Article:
Nutrition & Health
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Author: Danae Baggs Date Posted: 18 July 2018
Whether you’re getting your first wetsuit or considering an upgrade, knowing which wetsuits you should choose is paramount to succeeding in your triathlon and open water training and racing.
Wetsuits are a tricky purchase to make. They're one of the most expensive kit items, so make sure you know what to look for before you make your purchase. Warmth, flexibility and buoyancy are all factors you should consider along with price.
In essence, the more experienced you are, the less buoyancy you need. This is because experienced swimmers already have great technique and have adapted to swimming long distances in the water.
Intermediate swimmers/triathletes – meaning you’re comfortable being in the water but your technique is less developed than the die-hards – will want a well-rounded wetsuit that still provides freedom of movement but also has a fair bit of buoyancy.
If you’re just starting out, you’ll want a very buoyant wetsuit. This will help you stay in a better swimming position, decreasing your drag and increasing your swimming speed. It will also preserve your stamina.
Recommendation: Orca S6 Men’s / Women’s
The S6’s SCS-coated Yamamoto front panel and its lower back panel provides maximum buoyancy in the water to guide you into the most efficient swimming position.
Recommendation: Orca Sonar Men’s / Women’s
This brilliant all-rounder provides the perfect mix of flexibility and buoyancy. Elite-level flexibility is provided for an intermediate budget, which Aerodome2 panels lift your body into the most efficient swimming position.
Experienced swimmers should opt for a highly flexible wetsuit. The freedom of movement that a flexible wetsuit gives you will allow you to make the most of your swimming technique. Freedom of movement around the shoulders is particularly important to power up your arm strokes.
Recommendation: Orca Equip Men’s / Women’s
This super-flexible wetsuit is designed as a friendly entry-level wetsuit with the technology and flexibility of an intermediate-level wetsuit. It can even help you transition from pool to open water swimming. The new Equip features 1.5mm arms and shoulders plus InfinitySkin lining to achieve a massive range of motion and superior flexibility.
Recommendation: Orca Openwater Men’s / Women’s
The Openwater’s 2-2.5mm Yamamoto neoprene allows for immense flexibility and great freedom of movement. Its neon-orange neoprene arms lend you high visibility, so you can be sure that boats and other swimmers can keep an eye on you.
All triathlons have different conditions. Wetsuits can be mandatory, optional, or prohibited. Make sure you check out the conditions of each race!
A good point to keep in mind is that the longer distance your swim, the more buoyancy you’ll need from your wetsuit to conserve energy and maintain efficient position – no matter how experienced you are.
If you plan to compete in Swimruns, an event that involves transitioning between running and swimming several times during races, invest in Swimrun-specific wetsuit and shoes. A Swimrun allows you to use pull buoys and hand paddles to improve your speed, under the condition that you carry your equipment through the whole race.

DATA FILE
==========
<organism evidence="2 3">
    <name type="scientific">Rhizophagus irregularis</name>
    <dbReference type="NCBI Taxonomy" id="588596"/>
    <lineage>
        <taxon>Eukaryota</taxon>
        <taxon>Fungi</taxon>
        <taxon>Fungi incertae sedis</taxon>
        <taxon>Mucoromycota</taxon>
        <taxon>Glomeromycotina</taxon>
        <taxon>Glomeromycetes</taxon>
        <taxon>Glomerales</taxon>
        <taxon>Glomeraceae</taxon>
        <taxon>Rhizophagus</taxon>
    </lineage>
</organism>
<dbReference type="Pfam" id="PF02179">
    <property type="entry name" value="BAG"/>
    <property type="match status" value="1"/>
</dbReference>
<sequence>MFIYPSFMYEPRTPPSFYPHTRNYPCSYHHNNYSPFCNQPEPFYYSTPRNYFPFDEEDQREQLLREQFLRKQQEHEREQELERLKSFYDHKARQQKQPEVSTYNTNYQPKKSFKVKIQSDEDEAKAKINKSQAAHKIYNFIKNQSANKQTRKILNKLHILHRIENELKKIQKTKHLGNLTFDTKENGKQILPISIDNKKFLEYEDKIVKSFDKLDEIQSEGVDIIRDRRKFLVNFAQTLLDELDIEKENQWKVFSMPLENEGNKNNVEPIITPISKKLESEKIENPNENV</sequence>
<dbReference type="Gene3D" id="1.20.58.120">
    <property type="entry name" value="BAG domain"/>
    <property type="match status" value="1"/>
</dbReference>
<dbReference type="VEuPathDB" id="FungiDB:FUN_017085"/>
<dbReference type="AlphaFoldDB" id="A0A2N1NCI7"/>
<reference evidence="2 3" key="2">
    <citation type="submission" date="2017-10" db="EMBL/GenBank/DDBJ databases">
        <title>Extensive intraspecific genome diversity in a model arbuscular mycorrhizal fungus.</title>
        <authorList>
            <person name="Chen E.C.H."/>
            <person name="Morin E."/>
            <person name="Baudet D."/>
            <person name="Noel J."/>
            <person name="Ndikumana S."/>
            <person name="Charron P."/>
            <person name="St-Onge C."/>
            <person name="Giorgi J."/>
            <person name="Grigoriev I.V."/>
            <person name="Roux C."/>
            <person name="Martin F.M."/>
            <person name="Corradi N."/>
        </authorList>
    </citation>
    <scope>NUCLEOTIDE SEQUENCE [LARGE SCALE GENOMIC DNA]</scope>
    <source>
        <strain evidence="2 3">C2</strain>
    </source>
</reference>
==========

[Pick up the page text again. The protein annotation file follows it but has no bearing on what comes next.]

Recommendation: Orca SwimRun Men’s / Women’s
With removeable arms and a front zip, the SwimRun allows you to adapt your suit to the conditions and keep your body temperature down during running sections. It also features storage compartments for race essentials such as nutrition and a GPS. The SwimRun has medium buoyancy and flexibility.
Full-sleeved wetsuits are warmer and provide extra buoyancy. Sleeves also decrease drag on your body, meaning that they’re technically faster. Full-sleeve wetsuits are particularly good for super sprint, sprint and Olympic events, as they promote a higher stroke rate and cut down on any resistance.
Sleeveless wetsuits are cooler in warm water and provide much more shoulder freedom. Many swimmers who choose a sleeveless wetsuit do so to get a faster T1 (transition), cutting precious seconds off stripping off your wetsuit. For Ironman, half-Ironman and other long-distance events, a sleeveless wetsuit may be a better choice since it promotes a longer, slower but more efficient stroke to preserve your energy.
Wetsuits should fit snugly, to the point of feeling tight. After all, you don’t want water getting in, slowing you down and making you cold. When you first get into a wetsuit, you may feel strange. Keep these simple things in mind: the neckline should be snug but not too restrictive. The arms should be long and tight enough to not move up and let water in during your stroke. The chest shouldn’t restrict your breathing in any way. Remember too that the neoprene will loosen slightly after it gets into the water.
Have a look at the sizing chart for the brand you’re buying and make sure you follow the specifications. Here is Orca’s Sizing Chart to help you out.
Think of your wetsuit as an investment rather than an expense. Choosing the correct wetsuit for your goals and abilities will greatly improve your swimming technique. Once you have your wetsuit, make sure to care for it properly to get the most of out of your purchase.
Full / Sleeveless